The fifth edition of The Year in U.S. Occupational Health and Safety recaps the key events over the last 12 months in government agencies, notable publications by academic researchers and public interest organizations, and exceptional reporting by investigative journalists.
Restaurant workers in California experience severe injuries and disability; OSHA pushes back against a judge's ruling in poultry plant inspection case; Gov. Chris Christie vetoes a $15 minimum wage bill; and the women making Nike products in Vietnam often earn poverty wages and face grueling production expectations.
Farmworkers in south Texas continue to struggle 50 years after historic worker strike; Illinois governor signs Domestic Workers Bill of Rights; Samsung Electronics accused of withholding deadly chemical exposure information from workers; and OSHA fines a Tyson chicken plant after a worker loses a finger.
Slate investigates a little-used Fair Labor Standards Act provision that could improve conditions for farmworkers; Syrian child refugees face exploitation in Turkey's textile industry; OSHA cites a Wisconsin shipyard for exposing workers to high levels of lead; and researchers offer new insights into the effects of Seattle's $15 minimum wage law.
Congress fixed a loophole and OSHA penalties will now be adjusted regularly to account for inflation. But if Labor Secretary Perez is serious about leveling the playing field for those who follow the law, he should consider what's being called OSHA's "discount on death."
Detroit Free Press reporters investigate Michigan's flawed worker safety oversight system; workers in China's fireworks factories face life-threatening conditions; New Mexico farmworkers win major workers' comp victory; and OSHA rules in worker's favor in asbestos retaliation case.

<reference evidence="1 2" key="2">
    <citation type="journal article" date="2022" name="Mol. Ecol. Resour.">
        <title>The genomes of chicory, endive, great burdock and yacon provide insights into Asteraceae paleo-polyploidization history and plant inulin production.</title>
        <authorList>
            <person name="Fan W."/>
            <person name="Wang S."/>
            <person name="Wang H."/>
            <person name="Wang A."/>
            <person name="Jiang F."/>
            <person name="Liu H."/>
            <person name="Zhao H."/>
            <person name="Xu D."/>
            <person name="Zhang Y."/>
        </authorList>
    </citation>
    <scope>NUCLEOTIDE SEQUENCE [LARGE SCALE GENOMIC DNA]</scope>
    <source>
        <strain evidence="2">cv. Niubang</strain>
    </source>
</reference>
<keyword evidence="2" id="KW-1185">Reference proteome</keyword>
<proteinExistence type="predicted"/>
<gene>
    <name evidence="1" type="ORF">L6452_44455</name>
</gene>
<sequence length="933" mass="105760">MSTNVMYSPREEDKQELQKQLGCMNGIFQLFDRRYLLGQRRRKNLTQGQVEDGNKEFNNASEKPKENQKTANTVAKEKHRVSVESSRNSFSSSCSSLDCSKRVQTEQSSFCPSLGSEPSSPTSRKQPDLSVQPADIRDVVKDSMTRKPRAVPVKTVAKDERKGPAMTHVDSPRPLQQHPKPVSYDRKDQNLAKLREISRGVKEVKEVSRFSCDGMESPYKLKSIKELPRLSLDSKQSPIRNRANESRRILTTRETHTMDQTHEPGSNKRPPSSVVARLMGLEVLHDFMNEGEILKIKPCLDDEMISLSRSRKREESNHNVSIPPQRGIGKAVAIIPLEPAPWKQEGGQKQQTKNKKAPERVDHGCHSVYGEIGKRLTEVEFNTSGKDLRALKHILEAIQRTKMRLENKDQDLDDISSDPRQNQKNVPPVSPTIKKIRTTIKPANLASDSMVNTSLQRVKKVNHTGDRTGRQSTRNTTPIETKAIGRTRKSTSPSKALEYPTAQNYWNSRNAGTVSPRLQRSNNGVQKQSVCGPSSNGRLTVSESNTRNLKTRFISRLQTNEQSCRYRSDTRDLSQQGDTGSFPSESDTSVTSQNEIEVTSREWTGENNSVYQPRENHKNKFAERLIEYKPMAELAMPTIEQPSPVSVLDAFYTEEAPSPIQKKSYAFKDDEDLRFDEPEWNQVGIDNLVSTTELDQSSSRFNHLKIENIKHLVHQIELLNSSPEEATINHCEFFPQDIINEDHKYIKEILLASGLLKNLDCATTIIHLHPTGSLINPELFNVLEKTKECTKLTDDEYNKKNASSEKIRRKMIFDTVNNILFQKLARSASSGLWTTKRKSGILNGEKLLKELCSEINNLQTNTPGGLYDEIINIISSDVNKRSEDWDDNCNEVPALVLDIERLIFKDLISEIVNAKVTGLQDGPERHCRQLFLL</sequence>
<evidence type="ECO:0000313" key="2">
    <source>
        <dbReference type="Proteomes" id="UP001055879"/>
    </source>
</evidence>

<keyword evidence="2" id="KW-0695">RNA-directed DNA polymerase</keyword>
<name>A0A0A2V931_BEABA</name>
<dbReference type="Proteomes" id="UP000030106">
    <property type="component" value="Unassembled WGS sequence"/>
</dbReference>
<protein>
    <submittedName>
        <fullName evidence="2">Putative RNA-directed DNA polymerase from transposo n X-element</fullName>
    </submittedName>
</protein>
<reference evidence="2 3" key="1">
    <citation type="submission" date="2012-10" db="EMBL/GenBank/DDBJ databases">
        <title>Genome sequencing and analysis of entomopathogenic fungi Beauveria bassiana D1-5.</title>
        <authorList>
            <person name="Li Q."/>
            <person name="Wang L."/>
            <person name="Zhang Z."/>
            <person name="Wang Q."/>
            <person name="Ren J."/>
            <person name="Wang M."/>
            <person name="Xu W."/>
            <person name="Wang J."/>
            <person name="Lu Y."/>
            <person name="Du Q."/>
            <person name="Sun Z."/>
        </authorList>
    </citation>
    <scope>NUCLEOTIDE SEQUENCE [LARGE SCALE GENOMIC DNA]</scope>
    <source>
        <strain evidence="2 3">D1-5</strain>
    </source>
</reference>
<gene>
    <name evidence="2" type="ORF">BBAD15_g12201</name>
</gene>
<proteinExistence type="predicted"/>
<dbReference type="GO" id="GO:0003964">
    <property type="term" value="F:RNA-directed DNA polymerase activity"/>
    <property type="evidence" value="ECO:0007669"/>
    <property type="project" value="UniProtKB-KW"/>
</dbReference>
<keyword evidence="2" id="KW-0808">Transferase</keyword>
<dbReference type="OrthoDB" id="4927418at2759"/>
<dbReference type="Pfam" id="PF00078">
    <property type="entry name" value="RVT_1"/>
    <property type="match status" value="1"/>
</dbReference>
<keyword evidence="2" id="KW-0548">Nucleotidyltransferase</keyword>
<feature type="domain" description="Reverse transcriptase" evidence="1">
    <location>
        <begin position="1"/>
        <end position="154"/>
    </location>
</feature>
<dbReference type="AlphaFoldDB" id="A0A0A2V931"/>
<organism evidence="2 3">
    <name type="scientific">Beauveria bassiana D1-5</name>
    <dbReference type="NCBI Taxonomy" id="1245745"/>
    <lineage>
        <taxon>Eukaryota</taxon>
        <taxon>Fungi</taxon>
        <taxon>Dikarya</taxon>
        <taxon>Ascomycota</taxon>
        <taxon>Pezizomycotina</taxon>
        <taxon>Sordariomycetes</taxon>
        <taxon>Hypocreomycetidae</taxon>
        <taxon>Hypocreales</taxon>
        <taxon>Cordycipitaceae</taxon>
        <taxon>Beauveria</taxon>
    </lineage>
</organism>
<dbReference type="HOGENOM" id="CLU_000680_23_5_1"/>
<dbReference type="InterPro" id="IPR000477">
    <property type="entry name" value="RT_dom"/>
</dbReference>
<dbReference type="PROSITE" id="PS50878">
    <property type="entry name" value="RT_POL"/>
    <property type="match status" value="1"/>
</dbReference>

OSHA added five new topics to its regulatory agenda despite being tardy completing its current rulemaking activities. Reading the agenda brings several questions to mind.
An in-depth look at how lobbyists squashed an Illinois bill to prevent discriminatory hiring practices in the temp industry; thousands of coal miners in Kentucky rally to save their health benefits and pensions; Chicago gets closer to a sick leave ordinance; and two workers lose their lives in the Bakken oil fields in the span of a few days.
This week’s snapshot of just one work-related fatality in the US. This one occurred on Friday, May 27, in Jessup, MD.
In the fight for a rest break, Dallas construction workers find their voice: ‘This is not the end, but a stepping stone to something bigger’
Last summer, 25-year-old Roendy Granillo died of heat stroke while he installed flooring in a house in Melissa, Texas, just north of Dallas. His tragic and entirely preventable death marked a turning point in advocacy efforts to pass a rest break ordinance for local construction workers.